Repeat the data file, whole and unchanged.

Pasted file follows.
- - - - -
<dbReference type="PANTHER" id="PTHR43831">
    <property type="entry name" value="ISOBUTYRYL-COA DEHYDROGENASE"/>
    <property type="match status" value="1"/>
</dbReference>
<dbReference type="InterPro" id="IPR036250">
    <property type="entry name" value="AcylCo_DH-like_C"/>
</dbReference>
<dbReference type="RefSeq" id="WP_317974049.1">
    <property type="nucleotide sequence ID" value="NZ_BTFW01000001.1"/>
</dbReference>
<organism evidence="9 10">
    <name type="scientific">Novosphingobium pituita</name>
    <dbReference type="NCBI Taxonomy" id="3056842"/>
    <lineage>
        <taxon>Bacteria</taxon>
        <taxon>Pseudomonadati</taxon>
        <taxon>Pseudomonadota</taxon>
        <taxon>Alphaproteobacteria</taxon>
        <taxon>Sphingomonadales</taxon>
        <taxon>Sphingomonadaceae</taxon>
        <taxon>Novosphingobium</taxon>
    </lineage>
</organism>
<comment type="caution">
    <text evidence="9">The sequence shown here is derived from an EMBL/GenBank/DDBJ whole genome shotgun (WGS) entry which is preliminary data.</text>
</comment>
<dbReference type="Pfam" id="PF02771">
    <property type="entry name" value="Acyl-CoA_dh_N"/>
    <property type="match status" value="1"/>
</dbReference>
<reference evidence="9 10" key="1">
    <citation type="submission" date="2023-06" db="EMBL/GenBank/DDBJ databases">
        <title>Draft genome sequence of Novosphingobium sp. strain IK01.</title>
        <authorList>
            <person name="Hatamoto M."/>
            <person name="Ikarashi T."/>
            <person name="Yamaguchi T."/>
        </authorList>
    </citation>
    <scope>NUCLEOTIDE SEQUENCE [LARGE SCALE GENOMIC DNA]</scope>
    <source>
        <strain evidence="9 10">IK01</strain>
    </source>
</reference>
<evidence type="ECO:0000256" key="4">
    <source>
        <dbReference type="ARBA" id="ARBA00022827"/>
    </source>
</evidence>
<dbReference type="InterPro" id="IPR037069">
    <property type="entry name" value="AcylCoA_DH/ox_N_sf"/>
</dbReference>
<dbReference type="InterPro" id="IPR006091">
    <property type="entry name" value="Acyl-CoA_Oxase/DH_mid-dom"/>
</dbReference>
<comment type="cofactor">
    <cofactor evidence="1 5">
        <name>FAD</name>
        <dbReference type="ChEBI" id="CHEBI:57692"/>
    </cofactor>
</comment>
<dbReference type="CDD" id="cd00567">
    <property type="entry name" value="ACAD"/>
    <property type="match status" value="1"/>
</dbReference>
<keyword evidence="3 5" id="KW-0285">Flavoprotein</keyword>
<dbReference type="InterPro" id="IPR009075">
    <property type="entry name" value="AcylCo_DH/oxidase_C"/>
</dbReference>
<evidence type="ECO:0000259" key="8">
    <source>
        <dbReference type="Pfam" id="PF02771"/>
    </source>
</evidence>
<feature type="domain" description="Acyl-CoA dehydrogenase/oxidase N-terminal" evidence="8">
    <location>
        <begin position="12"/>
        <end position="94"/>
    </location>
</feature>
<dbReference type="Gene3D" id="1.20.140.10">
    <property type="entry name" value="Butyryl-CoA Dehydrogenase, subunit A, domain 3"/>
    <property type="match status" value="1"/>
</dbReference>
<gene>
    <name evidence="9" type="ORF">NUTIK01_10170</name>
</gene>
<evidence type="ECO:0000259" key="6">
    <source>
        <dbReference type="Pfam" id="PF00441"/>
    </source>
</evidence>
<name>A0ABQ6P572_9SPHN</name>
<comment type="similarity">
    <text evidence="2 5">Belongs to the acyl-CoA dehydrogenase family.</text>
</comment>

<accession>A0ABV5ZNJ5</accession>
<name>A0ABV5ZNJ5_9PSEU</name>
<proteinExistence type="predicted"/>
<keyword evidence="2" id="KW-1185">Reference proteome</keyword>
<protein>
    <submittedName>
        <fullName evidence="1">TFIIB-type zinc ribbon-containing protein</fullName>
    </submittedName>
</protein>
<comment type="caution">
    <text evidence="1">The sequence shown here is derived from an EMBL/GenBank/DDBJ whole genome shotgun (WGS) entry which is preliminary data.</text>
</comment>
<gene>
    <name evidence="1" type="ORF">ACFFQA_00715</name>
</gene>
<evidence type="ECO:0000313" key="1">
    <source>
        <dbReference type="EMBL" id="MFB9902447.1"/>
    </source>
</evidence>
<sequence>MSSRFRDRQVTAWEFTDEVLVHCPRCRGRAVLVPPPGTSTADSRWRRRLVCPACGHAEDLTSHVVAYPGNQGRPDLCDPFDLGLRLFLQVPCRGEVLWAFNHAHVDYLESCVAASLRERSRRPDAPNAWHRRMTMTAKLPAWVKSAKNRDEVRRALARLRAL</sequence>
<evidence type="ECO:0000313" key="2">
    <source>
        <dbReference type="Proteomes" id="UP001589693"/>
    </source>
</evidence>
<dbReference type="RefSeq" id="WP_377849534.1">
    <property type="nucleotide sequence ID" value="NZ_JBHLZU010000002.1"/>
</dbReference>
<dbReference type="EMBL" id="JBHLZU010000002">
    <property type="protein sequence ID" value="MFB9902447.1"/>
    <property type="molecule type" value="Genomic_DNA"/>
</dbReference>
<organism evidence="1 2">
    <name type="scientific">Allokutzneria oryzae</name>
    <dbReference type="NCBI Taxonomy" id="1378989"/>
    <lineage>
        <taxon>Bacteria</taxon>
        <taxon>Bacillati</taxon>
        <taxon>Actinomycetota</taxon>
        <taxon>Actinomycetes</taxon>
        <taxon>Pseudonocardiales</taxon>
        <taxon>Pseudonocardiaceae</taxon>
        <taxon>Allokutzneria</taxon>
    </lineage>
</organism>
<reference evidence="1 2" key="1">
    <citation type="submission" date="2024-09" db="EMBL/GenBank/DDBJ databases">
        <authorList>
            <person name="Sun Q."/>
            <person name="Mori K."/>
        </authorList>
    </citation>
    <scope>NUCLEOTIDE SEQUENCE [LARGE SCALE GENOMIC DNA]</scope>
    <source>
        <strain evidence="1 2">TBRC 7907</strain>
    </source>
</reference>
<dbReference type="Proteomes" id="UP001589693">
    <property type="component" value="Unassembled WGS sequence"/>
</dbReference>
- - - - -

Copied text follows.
<dbReference type="PANTHER" id="PTHR43831">
    <property type="entry name" value="ISOBUTYRYL-COA DEHYDROGENASE"/>
    <property type="match status" value="1"/>
</dbReference>
<dbReference type="InterPro" id="IPR036250">
    <property type="entry name" value="AcylCo_DH-like_C"/>
</dbReference>
<dbReference type="RefSeq" id="WP_317974049.1">
    <property type="nucleotide sequence ID" value="NZ_BTFW01000001.1"/>
</dbReference>
<organism evidence="9 10">
    <name type="scientific">Novosphingobium pituita</name>
    <dbReference type="NCBI Taxonomy" id="3056842"/>
    <lineage>
        <taxon>Bacteria</taxon>
        <taxon>Pseudomonadati</taxon>
        <taxon>Pseudomonadota</taxon>
        <taxon>Alphaproteobacteria</taxon>
        <taxon>Sphingomonadales</taxon>
        <taxon>Sphingomonadaceae</taxon>
        <taxon>Novosphingobium</taxon>
    </lineage>
</organism>
<comment type="caution">
    <text evidence="9">The sequence shown here is derived from an EMBL/GenBank/DDBJ whole genome shotgun (WGS) entry which is preliminary data.</text>
</comment>
<dbReference type="Pfam" id="PF02771">
    <property type="entry name" value="Acyl-CoA_dh_N"/>
    <property type="match status" value="1"/>
</dbReference>
<reference evidence="9 10" key="1">
    <citation type="submission" date="2023-06" db="EMBL/GenBank/DDBJ databases">
        <title>Draft genome sequence of Novosphingobium sp. strain IK01.</title>
        <authorList>
            <person name="Hatamoto M."/>
            <person name="Ikarashi T."/>
            <person name="Yamaguchi T."/>
        </authorList>
    </citation>
    <scope>NUCLEOTIDE SEQUENCE [LARGE SCALE GENOMIC DNA]</scope>
    <source>
        <strain evidence="9 10">IK01</strain>
    </source>
</reference>
<evidence type="ECO:0000256" key="4">
    <source>
        <dbReference type="ARBA" id="ARBA00022827"/>
    </source>
</evidence>
<dbReference type="InterPro" id="IPR037069">
    <property type="entry name" value="AcylCoA_DH/ox_N_sf"/>
</dbReference>
<dbReference type="InterPro" id="IPR006091">
    <property type="entry name" value="Acyl-CoA_Oxase/DH_mid-dom"/>
</dbReference>
<comment type="cofactor">
    <cofactor evidence="1 5">
        <name>FAD</name>
        <dbReference type="ChEBI" id="CHEBI:57692"/>
    </cofactor>
</comment>
<dbReference type="CDD" id="cd00567">
    <property type="entry name" value="ACAD"/>
    <property type="match status" value="1"/>
</dbReference>
<keyword evidence="3 5" id="KW-0285">Flavoprotein</keyword>
<dbReference type="InterPro" id="IPR009075">
    <property type="entry name" value="AcylCo_DH/oxidase_C"/>
</dbReference>
<evidence type="ECO:0000259" key="8">
    <source>
        <dbReference type="Pfam" id="PF02771"/>
    </source>
</evidence>
<feature type="domain" description="Acyl-CoA dehydrogenase/oxidase N-terminal" evidence="8">
    <location>
        <begin position="12"/>
        <end position="94"/>
    </location>
</feature>
<dbReference type="Gene3D" id="1.20.140.10">
    <property type="entry name" value="Butyryl-CoA Dehydrogenase, subunit A, domain 3"/>
    <property type="match status" value="1"/>
</dbReference>
<gene>
    <name evidence="9" type="ORF">NUTIK01_10170</name>
</gene>
<evidence type="ECO:0000259" key="6">
    <source>
        <dbReference type="Pfam" id="PF00441"/>
    </source>
</evidence>
<name>A0ABQ6P572_9SPHN</name>
<comment type="similarity">
    <text evidence="2 5">Belongs to the acyl-CoA dehydrogenase family.</text>
</comment>

<accession>A0ABV5ZNJ5</accession>
<name>A0ABV5ZNJ5_9PSEU</name>
<proteinExistence type="predicted"/>
<keyword evidence="2" id="KW-1185">Reference proteome</keyword>
<protein>
    <submittedName>
        <fullName evidence="1">TFIIB-type zinc ribbon-containing protein</fullName>
    </submittedName>
</protein>
<comment type="caution">
    <text evidence="1">The sequence shown here is derived from an EMBL/GenBank/DDBJ whole genome shotgun (WGS) entry which is preliminary data.</text>
</comment>
<gene>
    <name evidence="1" type="ORF">ACFFQA_00715</name>
</gene>
<evidence type="ECO:0000313" key="1">
    <source>
        <dbReference type="EMBL" id="MFB9902447.1"/>
    </source>
</evidence>
<sequence>MSSRFRDRQVTAWEFTDEVLVHCPRCRGRAVLVPPPGTSTADSRWRRRLVCPACGHAEDLTSHVVAYPGNQGRPDLCDPFDLGLRLFLQVPCRGEVLWAFNHAHVDYLESCVAASLRERSRRPDAPNAWHRRMTMTAKLPAWVKSAKNRDEVRRALARLRAL</sequence>
<evidence type="ECO:0000313" key="2">
    <source>
        <dbReference type="Proteomes" id="UP001589693"/>
    </source>
</evidence>
<dbReference type="RefSeq" id="WP_377849534.1">
    <property type="nucleotide sequence ID" value="NZ_JBHLZU010000002.1"/>
</dbReference>
<dbReference type="EMBL" id="JBHLZU010000002">
    <property type="protein sequence ID" value="MFB9902447.1"/>
    <property type="molecule type" value="Genomic_DNA"/>
</dbReference>
<organism evidence="1 2">
    <name type="scientific">Allokutzneria oryzae</name>
    <dbReference type="NCBI Taxonomy" id="1378989"/>
    <lineage>
        <taxon>Bacteria</taxon>
        <taxon>Bacillati</taxon>
        <taxon>Actinomycetota</taxon>
        <taxon>Actinomycetes</taxon>
        <taxon>Pseudonocardiales</taxon>
        <taxon>Pseudonocardiaceae</taxon>
        <taxon>Allokutzneria</taxon>
    </lineage>
</organism>
<reference evidence="1 2" key="1">
    <citation type="submission" date="2024-09" db="EMBL/GenBank/DDBJ databases">
        <authorList>
            <person name="Sun Q."/>
            <person name="Mori K."/>
        </authorList>
    </citation>
    <scope>NUCLEOTIDE SEQUENCE [LARGE SCALE GENOMIC DNA]</scope>
    <source>
        <strain evidence="1 2">TBRC 7907</strain>
    </source>
</reference>
<dbReference type="Proteomes" id="UP001589693">
    <property type="component" value="Unassembled WGS sequence"/>
</dbReference>